Police spokeswoman Luba Samri identified the assailants as Ghassan and Oday Abu Jamal from the Jabal Mukaber neighborhood in east Jerusalem, the section of the city captured by Israel in 1967 and claimed by the Palestinians as their capital.
The Popular Front for the Liberation of Palestine, a militant group, said the cousins were its members. A PFLP statement did not specify whether the group instructed the cousins to carry out the attack.
Hamas, the militant Palestinian group that runs the Gaza Strip, praised the attack. In Gaza, dozens took to the streets to celebrate, with some offering trays full of candy. In the southern town of Rafah, women and schoolchildren waved green Hamas flags and a loudspeaker praised the attack.
Police spokesman Micky Rosenfeld said six people were also wounded in the attack, including two police officers. Four of the wounded were reported in serious condition. He said police were searching the area for other suspects.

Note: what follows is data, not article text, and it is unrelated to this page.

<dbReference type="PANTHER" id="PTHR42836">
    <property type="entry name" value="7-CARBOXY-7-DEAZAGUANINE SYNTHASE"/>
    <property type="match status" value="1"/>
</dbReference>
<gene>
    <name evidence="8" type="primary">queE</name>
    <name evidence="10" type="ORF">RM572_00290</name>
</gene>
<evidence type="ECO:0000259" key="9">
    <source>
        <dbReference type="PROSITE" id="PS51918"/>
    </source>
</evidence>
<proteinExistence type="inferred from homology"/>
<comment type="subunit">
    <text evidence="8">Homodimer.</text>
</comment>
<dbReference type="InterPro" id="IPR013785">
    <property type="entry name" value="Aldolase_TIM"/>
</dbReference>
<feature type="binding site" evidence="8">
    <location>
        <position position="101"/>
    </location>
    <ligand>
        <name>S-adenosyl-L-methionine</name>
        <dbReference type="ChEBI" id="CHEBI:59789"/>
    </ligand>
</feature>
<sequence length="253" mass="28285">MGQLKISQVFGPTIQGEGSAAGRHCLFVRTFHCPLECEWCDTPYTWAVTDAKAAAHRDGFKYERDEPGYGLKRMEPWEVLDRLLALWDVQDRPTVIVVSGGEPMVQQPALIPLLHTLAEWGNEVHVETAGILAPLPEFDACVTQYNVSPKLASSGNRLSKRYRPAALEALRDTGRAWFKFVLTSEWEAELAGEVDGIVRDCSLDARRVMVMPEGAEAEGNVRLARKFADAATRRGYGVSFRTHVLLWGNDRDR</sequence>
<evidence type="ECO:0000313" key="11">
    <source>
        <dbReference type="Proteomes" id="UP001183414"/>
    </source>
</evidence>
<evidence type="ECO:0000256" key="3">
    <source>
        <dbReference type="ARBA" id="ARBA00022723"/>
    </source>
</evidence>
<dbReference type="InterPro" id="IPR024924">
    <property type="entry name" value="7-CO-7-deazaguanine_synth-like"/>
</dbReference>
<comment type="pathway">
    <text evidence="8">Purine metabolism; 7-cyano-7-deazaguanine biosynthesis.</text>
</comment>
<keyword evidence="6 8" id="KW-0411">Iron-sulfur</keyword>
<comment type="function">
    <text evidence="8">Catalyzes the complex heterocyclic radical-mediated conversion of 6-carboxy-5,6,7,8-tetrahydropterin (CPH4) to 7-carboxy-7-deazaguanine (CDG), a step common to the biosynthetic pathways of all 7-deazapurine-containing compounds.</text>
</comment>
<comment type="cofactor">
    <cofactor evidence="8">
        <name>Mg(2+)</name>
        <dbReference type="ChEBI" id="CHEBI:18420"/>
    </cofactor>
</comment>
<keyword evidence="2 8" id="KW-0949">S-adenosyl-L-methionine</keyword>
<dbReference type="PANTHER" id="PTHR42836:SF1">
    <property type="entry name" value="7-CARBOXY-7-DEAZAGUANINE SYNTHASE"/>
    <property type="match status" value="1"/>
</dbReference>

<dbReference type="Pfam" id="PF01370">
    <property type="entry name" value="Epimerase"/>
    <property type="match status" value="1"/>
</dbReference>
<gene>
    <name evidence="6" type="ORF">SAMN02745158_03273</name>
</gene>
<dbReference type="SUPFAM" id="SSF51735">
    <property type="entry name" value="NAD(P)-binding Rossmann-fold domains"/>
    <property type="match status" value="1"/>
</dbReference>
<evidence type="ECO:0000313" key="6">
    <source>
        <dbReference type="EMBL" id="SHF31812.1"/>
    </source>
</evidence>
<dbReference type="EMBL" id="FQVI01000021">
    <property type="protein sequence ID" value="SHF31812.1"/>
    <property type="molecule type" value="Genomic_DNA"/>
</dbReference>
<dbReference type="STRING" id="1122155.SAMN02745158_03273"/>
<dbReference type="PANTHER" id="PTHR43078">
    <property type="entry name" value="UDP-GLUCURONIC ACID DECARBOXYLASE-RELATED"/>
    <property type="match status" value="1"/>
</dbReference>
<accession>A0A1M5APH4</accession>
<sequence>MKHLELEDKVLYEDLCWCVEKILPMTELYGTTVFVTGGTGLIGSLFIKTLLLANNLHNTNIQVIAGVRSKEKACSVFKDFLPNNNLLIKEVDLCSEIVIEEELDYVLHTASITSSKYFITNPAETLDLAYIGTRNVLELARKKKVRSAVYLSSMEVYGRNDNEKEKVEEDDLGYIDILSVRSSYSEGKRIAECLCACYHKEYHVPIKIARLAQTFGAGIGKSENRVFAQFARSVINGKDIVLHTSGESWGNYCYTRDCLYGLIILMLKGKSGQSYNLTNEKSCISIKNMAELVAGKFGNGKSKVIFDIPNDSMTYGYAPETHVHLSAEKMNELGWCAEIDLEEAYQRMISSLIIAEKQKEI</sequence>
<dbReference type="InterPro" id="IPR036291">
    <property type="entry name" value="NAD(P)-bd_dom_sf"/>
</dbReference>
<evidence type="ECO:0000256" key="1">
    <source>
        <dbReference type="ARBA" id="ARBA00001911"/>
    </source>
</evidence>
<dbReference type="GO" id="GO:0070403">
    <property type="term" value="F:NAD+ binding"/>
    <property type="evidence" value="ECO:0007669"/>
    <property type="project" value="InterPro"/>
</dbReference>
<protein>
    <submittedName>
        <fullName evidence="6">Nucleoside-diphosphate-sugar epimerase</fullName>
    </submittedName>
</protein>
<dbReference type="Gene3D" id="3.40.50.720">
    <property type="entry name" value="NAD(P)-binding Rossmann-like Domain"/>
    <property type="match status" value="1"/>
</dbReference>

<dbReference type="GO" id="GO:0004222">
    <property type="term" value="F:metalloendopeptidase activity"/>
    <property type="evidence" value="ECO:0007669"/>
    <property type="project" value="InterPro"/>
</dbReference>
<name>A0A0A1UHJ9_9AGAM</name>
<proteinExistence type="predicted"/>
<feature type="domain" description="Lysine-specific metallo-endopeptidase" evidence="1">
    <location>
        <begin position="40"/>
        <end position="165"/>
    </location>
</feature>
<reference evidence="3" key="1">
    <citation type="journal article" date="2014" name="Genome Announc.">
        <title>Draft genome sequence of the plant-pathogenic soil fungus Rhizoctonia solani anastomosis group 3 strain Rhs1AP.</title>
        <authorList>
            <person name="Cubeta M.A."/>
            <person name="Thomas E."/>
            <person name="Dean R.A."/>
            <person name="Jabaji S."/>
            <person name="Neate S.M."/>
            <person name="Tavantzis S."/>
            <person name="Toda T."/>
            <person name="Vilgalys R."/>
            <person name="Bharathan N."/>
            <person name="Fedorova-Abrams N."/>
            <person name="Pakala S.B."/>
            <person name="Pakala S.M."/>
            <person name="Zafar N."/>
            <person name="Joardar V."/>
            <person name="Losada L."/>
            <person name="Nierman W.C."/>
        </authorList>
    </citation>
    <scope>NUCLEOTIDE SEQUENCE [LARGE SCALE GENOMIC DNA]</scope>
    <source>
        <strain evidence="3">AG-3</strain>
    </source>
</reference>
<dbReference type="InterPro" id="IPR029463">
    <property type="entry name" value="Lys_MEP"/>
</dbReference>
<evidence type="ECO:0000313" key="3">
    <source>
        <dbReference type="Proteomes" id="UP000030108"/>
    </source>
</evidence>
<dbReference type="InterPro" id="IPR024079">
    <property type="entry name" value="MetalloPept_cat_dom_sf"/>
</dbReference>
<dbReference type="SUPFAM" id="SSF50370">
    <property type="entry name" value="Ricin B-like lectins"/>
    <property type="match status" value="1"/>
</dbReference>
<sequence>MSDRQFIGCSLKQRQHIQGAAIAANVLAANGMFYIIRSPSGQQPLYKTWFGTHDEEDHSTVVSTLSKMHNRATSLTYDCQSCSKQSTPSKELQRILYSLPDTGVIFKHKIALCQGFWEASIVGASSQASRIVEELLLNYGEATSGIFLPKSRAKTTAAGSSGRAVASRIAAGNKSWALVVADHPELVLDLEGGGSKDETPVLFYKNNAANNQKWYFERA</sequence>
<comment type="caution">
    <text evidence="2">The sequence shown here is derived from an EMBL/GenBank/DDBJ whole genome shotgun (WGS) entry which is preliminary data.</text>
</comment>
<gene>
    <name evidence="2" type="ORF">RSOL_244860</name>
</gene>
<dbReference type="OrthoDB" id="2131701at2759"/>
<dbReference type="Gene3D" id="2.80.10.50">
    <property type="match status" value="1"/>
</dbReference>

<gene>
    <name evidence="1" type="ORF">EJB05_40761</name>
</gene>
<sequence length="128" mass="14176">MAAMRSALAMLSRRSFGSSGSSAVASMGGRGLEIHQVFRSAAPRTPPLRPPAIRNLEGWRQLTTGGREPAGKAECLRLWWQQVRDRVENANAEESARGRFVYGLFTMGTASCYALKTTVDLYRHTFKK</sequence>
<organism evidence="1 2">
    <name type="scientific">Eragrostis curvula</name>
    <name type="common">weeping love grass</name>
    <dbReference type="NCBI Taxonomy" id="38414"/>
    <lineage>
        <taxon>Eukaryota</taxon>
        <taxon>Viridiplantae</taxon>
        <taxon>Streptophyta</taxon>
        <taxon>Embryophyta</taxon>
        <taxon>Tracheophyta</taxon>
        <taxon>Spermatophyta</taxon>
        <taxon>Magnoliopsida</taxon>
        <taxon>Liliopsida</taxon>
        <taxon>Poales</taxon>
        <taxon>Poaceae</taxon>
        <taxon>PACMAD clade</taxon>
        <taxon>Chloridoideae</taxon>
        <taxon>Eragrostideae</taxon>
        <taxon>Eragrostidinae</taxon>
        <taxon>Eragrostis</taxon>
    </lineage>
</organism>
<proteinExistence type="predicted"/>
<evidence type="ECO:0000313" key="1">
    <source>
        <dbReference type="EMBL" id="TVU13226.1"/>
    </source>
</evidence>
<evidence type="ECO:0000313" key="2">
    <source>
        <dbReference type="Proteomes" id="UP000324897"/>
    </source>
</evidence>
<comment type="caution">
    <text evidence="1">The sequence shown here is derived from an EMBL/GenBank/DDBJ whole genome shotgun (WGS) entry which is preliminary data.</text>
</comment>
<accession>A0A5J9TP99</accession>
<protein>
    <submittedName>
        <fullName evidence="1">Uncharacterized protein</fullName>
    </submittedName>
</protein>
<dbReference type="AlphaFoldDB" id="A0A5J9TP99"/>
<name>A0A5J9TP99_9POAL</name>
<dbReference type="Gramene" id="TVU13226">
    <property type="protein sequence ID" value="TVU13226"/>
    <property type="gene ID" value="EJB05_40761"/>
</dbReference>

Associated Press footage from the scene showed the synagogue, in Jerusalem's ultra-Orthodox Har Nof neighborhood, surrounded by police and rescue workers following the attack.
Wounded worshippers were being assisted by paramedics and a bloodied meat cleaver lay near the scene of the attack. Initially, police had described the weapons used as knives and axes.
Both Palestinian and Israel leaders have accused each other of fueling the recent spate of violence with confrontational rhetoric.
"I tried to escape. The man with the knife approached me. There was a chair and table between us ... my prayer shawl got caught. I left it there and escaped," Yossi, who was praying at the synagogue at the time of the attack, told Israeli Channel 2 TV. He declined to give his last name.
Yosef Posternak, who was at the synagogue at the time of the attack, told Israel Radio that about 25 worshippers were inside when the attackers entered.
"I saw people lying on the floor, blood everywhere. People were trying to fight with (the attackers) but they didn't have much of a chance," he said.
A photo in Israeli media from inside the synagogue showed what appeared to be a body on the floor draped in a prayer shawl, with blood smattered nearby.